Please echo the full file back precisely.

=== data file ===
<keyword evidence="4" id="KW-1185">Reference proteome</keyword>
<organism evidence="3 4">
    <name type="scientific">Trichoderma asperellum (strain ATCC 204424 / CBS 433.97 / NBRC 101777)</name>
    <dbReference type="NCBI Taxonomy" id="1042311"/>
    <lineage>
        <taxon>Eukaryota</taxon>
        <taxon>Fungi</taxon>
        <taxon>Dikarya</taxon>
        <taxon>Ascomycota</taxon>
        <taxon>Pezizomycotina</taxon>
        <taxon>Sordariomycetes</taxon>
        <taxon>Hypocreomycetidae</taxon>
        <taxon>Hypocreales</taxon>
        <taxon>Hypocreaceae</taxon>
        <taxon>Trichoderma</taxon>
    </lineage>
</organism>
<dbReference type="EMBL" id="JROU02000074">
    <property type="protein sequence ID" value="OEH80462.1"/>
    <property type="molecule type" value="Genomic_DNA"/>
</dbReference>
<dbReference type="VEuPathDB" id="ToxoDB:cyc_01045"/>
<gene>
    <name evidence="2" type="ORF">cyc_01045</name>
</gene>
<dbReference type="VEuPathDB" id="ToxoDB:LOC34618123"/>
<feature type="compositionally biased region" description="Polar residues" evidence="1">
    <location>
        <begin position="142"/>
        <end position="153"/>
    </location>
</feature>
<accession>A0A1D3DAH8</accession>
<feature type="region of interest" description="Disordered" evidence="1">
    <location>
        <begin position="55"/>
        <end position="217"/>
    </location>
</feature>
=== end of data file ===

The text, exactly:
<keyword evidence="4" id="KW-1185">Reference proteome</keyword>
<organism evidence="3 4">
    <name type="scientific">Trichoderma asperellum (strain ATCC 204424 / CBS 433.97 / NBRC 101777)</name>
    <dbReference type="NCBI Taxonomy" id="1042311"/>
    <lineage>
        <taxon>Eukaryota</taxon>
        <taxon>Fungi</taxon>
        <taxon>Dikarya</taxon>
        <taxon>Ascomycota</taxon>
        <taxon>Pezizomycotina</taxon>
        <taxon>Sordariomycetes</taxon>
        <taxon>Hypocreomycetidae</taxon>
        <taxon>Hypocreales</taxon>
        <taxon>Hypocreaceae</taxon>
        <taxon>Trichoderma</taxon>
    </lineage>
</organism>
<dbReference type="EMBL" id="JROU02000074">
    <property type="protein sequence ID" value="OEH80462.1"/>
    <property type="molecule type" value="Genomic_DNA"/>
</dbReference>
<dbReference type="VEuPathDB" id="ToxoDB:cyc_01045"/>
<gene>
    <name evidence="2" type="ORF">cyc_01045</name>
</gene>
<dbReference type="VEuPathDB" id="ToxoDB:LOC34618123"/>
<feature type="compositionally biased region" description="Polar residues" evidence="1">
    <location>
        <begin position="142"/>
        <end position="153"/>
    </location>
</feature>
<accession>A0A1D3DAH8</accession>
<feature type="region of interest" description="Disordered" evidence="1">
    <location>
        <begin position="55"/>
        <end position="217"/>
    </location>
</feature>